NASA Returning To Venus For First Time In 30 Years
NASA has announced two new missions to Venus are due to launch within the next 10 years, marking the first return to the planet for more than three decades.
The space agency confirmed the two missions would each receive $500 million in funding, and would aim to explore the atmosphere and geology of the terrestrial planet. They’re expected to take off between 2028 and 2030.
While other probes have flown past the planet over the years, the last spacecraft to make a proper visit was the Magellan orbiter – a robotic probe that arrived at Venus in 1991 after a two year voyage – which helped NASA to successfully map the surface of the planet.
In a statement announcing the new missions, NASA administrator Bill Nelson said the programs would give scientists the ‘chance to investigate a planet we haven’t been to in more than 30 years.’
Venus lies within Earth’s orbit, and was actually the first planet to be visited by a spacecraft when the Mariner 2 conducted a fly-by in 1962. It was also the first planet to be landed on, with the successful touch down of Venera 7 in 1970, before attention began turning to Mars for its potential to support a human colony.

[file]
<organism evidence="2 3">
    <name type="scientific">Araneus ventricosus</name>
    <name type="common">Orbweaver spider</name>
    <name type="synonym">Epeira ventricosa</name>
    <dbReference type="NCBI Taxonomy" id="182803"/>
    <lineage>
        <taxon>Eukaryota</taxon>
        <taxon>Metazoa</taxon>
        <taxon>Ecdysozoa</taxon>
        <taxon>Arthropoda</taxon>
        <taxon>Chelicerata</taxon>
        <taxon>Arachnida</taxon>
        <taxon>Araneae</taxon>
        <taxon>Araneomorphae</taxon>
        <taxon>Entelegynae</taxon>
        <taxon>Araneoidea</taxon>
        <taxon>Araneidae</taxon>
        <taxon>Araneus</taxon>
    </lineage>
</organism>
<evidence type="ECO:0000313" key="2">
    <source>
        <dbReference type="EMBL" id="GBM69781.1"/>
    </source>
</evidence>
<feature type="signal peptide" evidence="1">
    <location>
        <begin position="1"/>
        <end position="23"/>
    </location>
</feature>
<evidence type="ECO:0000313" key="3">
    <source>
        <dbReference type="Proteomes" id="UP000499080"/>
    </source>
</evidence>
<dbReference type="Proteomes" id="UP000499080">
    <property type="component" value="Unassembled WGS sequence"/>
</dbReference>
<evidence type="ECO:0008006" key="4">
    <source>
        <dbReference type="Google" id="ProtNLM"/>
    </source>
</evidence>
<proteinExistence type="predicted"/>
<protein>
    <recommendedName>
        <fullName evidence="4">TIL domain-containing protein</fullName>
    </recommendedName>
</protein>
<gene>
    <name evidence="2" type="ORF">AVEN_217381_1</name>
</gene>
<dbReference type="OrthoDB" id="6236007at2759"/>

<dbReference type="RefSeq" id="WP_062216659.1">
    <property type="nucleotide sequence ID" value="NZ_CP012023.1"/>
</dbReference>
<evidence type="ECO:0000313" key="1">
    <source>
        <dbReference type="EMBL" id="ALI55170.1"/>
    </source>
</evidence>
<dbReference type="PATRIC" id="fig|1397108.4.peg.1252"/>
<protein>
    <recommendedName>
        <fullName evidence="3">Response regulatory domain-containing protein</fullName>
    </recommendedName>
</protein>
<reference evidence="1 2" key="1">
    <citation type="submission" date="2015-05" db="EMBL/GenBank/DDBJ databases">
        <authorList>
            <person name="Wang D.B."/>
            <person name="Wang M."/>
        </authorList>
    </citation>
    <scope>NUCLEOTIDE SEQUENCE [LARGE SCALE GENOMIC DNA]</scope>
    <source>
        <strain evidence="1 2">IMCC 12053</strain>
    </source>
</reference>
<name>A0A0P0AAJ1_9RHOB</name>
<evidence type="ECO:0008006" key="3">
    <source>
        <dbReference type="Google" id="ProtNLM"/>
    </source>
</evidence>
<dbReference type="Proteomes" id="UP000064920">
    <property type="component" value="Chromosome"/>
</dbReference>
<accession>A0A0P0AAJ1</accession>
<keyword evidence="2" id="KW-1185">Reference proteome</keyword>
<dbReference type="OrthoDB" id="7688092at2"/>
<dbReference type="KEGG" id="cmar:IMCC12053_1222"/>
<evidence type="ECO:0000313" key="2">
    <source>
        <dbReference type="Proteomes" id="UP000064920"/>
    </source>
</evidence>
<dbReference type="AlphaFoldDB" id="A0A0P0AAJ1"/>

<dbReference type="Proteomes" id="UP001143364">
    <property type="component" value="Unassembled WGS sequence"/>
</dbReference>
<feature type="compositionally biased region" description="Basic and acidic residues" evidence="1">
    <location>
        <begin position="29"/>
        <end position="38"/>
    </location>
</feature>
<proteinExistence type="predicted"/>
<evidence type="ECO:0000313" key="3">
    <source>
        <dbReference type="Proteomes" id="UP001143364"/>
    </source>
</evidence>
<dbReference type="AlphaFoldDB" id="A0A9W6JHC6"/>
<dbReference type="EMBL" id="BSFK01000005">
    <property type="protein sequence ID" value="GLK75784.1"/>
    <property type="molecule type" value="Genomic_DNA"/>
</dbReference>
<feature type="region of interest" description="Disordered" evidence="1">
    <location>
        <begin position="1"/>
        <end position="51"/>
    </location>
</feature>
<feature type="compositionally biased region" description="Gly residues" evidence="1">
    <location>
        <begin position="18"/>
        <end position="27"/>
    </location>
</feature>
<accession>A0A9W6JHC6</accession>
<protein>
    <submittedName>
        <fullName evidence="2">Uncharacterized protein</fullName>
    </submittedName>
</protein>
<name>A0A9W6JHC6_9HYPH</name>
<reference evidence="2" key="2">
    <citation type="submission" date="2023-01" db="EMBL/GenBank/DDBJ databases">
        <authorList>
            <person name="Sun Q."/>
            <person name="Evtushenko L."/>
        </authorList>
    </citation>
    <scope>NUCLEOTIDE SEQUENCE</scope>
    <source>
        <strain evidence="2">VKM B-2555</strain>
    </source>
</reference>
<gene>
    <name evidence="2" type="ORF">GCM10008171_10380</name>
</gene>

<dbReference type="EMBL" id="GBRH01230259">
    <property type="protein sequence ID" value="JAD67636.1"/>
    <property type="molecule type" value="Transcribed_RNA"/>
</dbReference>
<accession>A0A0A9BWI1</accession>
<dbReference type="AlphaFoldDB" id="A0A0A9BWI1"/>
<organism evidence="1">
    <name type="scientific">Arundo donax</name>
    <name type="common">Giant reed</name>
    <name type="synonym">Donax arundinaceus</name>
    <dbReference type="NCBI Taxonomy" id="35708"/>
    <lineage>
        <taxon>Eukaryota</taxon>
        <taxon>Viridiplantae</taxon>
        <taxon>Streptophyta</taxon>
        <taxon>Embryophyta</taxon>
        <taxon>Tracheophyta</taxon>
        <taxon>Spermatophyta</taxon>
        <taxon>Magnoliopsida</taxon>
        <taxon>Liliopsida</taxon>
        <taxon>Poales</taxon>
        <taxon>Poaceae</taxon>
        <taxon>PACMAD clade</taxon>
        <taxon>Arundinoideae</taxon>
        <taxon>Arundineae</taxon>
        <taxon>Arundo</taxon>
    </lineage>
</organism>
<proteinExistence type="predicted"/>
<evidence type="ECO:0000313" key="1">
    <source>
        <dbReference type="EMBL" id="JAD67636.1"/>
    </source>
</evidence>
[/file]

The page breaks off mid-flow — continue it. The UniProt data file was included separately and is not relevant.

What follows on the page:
As the hottest planet in the solar system, Venus burns at a surface temperate of 500°C, but is still one of only three terrestrial – or rocky – planets other than Earth. One of the new missions, the Davinci+, is expected to provide the first high resolution images of Venus’s geological features, which scientists hope could provide answers as to whether the planet has tectonic plates like Earth.
Davinci+ (Deep Atmosphere Venus Investigation of Noble gases, Chemistry, and Imaging) will also measure the planet’s atmosphere, and hopefully determine whether or not it ever had an ocean, BBC News reports.
The second mission, Veritas (Venus Emissivity, Radio Science, InSAR, Topography, and Spectroscopy) aims to understand how a planet with many similar characteristics to Earth came to be so different from our home planet, and will use radar to study Venus’s geological characteristics.
In a statement as part of the announcement, Tom Wagner, who leads the Discovery Program responsible for selecting new NASA Solar System missions, said the new probes would be ‘as if we have rediscovered the planet.’
He added: ‘It is astounding how little we know about Venus, but the combined results of these missions will tell us about the planet from the clouds in the sky through the volcanoes on its surface all the way down to its very core.’
Featured Image Credit: PA Images
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